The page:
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Risk stratification and prognosis of patients treated with amiodarone for malignant ventricular tachyarrhythmias after myocardial infarction

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Seventy-seven consecutive patients (mean age 62 years) with episodes of sustained ventricular tachycardia (VT) or ventricular fibrillation (VF) after acute myocardial infarction (AMI) were evaluated to assess the long-term efficacy of first-line amiodarone treatment and to identify clinical and laboratory factors associated with a high risk of death or arrhythmia recurrence. The presenting arrhythmia was VT in 41 cases (53%) and VF in 36 (47%). VT or VF occurred between the 4th and 90th day after AMI in 45 cases (58%) and later (more than 90 days) in the remaining 32 (42%). The mean number of arrhythmic episodes was 4.2. Forty patients (52%) were in New York Heart Association (NYHA) class I or II, and 37 (48%) were in class III or IV. Mean left ventricular ejection fraction was 32%; ventricular aneurysm was present in 41 subjects. Most patients had multivessel coronary artery disease. Amiodarone was administered as a first-choice drug in all patients, in combination with other antiarrhythmic drugs in 14. By ventricular stimulation after loading doses of amiodarone, sustained VT was inducible in 46 (62%) and noninducible in 28 (38%). During a mean follow-up of 28 months the incidence of cardiac mortality at 1, 3, and 5 years was 21%, 37%, and 47%; of sudden death was 7%, 19%, and 23%; of nonfatal VT recurrence was 13%, 13%, and 24%, respectively. The overall incidence of amiodarone side effects was 35%. Factors independently associated with mortality for all causes and cardiac mortality included NYHA class III or IV (p<0,01), ejection fraction ⩽-35% (p<0,01), and age ⩾-65 years (p=0,03). History of cardiac arrest was a weak predictor only by univariate analysis (p=0.05). No single variable was consistently related to an increased risk of sudden death and nonfatal VT recurrence, not even inducibility of sustained VT during electropharmacologic studies (18% of incidence in responders and 30% in nonresponders, p = ns). In this study, amiodarone treatment of patients with life-threatening ventricular tachyarrhythmias after myocardial infarction confirmed its beneficial, but not uniform, efficacy. Severe left ventricular dysfunction, age, and, less significantly, history of cardiac arrest, were independent predictors of death. Identification of patients at high risk of arrhythmia recurrence and sudden death remains undefined during amiodarone treatment.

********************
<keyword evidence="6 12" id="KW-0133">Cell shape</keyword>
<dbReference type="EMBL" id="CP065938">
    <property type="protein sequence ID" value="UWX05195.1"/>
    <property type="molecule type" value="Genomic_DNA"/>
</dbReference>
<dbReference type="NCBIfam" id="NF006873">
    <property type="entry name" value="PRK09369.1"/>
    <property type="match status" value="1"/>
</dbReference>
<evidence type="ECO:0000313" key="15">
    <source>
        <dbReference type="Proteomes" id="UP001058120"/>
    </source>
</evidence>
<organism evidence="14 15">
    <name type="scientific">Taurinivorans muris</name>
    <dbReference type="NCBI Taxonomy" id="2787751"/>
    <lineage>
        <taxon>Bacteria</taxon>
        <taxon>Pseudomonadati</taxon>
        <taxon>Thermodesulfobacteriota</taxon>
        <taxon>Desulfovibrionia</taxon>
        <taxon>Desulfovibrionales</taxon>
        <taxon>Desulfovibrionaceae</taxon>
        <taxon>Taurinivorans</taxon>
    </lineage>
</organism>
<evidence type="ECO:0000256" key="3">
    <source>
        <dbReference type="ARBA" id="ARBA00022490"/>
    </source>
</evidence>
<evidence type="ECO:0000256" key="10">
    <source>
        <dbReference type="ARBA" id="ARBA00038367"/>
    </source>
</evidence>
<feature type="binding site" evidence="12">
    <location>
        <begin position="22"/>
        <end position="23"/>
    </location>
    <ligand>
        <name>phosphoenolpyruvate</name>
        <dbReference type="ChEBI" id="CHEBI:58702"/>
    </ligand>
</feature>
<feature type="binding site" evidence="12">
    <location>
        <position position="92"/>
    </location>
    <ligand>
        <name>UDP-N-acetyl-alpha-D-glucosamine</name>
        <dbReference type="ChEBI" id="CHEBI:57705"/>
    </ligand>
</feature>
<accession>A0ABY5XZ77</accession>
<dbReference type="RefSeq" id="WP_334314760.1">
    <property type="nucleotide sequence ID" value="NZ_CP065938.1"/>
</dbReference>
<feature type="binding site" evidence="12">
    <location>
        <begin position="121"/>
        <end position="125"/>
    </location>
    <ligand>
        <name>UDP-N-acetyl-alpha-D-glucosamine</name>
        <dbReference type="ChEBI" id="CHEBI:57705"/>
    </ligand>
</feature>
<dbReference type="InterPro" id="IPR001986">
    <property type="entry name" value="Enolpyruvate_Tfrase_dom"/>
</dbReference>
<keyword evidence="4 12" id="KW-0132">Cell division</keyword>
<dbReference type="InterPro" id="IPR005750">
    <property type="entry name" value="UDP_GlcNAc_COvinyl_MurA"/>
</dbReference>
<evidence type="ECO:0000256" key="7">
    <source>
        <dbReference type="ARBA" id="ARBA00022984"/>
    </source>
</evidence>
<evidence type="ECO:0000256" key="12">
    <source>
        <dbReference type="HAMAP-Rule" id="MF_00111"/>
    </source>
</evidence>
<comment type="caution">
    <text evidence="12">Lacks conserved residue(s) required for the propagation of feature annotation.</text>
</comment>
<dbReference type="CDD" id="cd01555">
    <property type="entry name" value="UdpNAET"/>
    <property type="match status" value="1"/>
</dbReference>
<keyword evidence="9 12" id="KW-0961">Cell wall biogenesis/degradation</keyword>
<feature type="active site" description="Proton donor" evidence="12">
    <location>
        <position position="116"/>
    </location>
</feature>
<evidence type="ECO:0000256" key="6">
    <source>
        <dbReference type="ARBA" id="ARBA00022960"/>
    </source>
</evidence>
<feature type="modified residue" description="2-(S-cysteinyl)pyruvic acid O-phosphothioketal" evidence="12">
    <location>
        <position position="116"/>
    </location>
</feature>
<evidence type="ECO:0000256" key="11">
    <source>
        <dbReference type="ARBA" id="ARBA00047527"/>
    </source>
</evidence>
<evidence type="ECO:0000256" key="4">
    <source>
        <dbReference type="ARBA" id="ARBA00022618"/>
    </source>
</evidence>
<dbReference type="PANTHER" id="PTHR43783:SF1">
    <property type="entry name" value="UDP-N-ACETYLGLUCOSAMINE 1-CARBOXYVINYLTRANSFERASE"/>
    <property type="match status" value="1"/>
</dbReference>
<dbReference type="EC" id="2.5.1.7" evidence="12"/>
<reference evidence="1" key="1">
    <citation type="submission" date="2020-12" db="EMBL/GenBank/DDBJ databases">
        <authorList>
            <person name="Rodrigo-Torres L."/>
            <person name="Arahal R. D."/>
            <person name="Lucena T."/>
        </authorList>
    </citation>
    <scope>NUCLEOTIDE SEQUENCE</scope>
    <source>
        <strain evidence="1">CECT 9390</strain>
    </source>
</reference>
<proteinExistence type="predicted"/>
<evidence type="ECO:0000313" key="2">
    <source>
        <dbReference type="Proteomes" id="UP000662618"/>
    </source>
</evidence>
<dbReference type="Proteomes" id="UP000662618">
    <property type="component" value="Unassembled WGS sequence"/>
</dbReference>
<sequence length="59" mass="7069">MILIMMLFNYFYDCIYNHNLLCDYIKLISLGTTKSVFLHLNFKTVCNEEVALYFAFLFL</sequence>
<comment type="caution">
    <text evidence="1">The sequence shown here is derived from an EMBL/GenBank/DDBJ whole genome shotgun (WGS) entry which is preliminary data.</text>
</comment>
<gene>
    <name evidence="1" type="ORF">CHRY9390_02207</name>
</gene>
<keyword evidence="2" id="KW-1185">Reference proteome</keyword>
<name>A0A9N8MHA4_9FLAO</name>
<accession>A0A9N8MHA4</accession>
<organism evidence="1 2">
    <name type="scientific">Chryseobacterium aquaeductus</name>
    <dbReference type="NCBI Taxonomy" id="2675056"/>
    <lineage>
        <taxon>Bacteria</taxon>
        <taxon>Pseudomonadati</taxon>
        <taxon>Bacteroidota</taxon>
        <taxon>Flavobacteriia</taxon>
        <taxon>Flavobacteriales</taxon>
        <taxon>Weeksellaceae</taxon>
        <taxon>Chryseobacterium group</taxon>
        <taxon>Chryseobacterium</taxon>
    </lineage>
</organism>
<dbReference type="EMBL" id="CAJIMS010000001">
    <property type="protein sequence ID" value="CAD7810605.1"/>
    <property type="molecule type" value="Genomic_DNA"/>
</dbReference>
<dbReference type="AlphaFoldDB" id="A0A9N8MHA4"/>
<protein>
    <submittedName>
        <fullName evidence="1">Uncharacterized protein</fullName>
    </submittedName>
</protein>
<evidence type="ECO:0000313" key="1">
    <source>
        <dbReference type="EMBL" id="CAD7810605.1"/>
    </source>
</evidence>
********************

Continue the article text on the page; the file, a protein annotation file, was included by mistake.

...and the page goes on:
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Correspondence to Dr. Alessandro Proclemer.

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Proclemer, A., Facchin, D., Vanuzzo, D. et al. Risk stratification and prognosis of patients treated with amiodarone for malignant ventricular tachyarrhythmias after myocardial infarction. Cardiovasc Drug Ther 7, 683–689 (1993). https://doi.org/10.1007/BF00877822

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Key Words

  • ventricular tachycardia
  • ventricular fibrillation
  • myocardial infarction
  • amiodarone